Healthcare targets and lack of training block practices from playing a greater role in cancer prevention, concludes a GP survey.
Northern Irish researchers surveyed 345 GP practices followed by two-rounds of one-to-one telephone interviews with 14 GPs. The GP respondents were mostly male (56%), worked full time (72%) and were GP principals (91%).
While most GPs (66%) believed that disease prevention was part of the job, only 31% of GPs were providing written cancer information. Lack of time was cited as the main reason for poor cancer prevention by 47% of GPs, while 88% of GPs thought that they had the opportunity for cancer prevention. However, 61% of GPs considered that imposed health priorities and targets limited their time for cancer prevention. Most GPs also felt that they should have additional training in cancer prevention methods including behavioural changes and theories of motivation and action.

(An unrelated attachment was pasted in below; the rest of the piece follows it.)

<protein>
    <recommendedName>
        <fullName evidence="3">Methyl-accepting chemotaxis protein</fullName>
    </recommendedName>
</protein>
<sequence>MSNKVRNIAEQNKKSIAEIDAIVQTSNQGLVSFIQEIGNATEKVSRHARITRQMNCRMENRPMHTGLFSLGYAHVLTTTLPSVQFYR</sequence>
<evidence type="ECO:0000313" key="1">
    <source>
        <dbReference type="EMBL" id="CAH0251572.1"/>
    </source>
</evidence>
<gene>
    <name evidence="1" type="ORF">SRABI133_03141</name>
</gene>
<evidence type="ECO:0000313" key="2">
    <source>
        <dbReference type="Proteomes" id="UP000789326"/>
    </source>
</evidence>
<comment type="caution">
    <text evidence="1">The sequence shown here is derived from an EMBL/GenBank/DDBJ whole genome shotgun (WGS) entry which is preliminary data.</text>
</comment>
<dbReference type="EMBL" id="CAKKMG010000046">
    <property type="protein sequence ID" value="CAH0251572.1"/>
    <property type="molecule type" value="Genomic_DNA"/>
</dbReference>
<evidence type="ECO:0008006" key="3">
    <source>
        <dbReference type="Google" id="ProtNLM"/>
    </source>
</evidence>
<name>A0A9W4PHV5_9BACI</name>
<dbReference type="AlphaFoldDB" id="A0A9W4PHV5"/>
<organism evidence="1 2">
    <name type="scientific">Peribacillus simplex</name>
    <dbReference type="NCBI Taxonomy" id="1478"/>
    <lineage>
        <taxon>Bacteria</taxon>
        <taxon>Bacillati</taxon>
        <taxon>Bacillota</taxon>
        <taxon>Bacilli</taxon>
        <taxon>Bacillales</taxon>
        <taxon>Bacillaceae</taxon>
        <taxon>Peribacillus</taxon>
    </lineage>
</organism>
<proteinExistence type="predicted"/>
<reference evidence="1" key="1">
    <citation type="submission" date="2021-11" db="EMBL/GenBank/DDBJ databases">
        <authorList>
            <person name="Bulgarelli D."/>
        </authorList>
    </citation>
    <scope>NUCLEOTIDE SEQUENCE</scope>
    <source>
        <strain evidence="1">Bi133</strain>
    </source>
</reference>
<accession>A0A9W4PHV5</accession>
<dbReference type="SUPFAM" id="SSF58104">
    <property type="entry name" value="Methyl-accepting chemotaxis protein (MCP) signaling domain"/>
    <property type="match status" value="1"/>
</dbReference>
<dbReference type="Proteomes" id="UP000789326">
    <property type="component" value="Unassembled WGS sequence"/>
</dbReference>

What does this study mean for GPs?
The authors of the study concluded: ‘While acknowledging that cancer prevention is an integral part of therole of GPs, lack of time and remuneration were consistently identified as critical limiting factors’.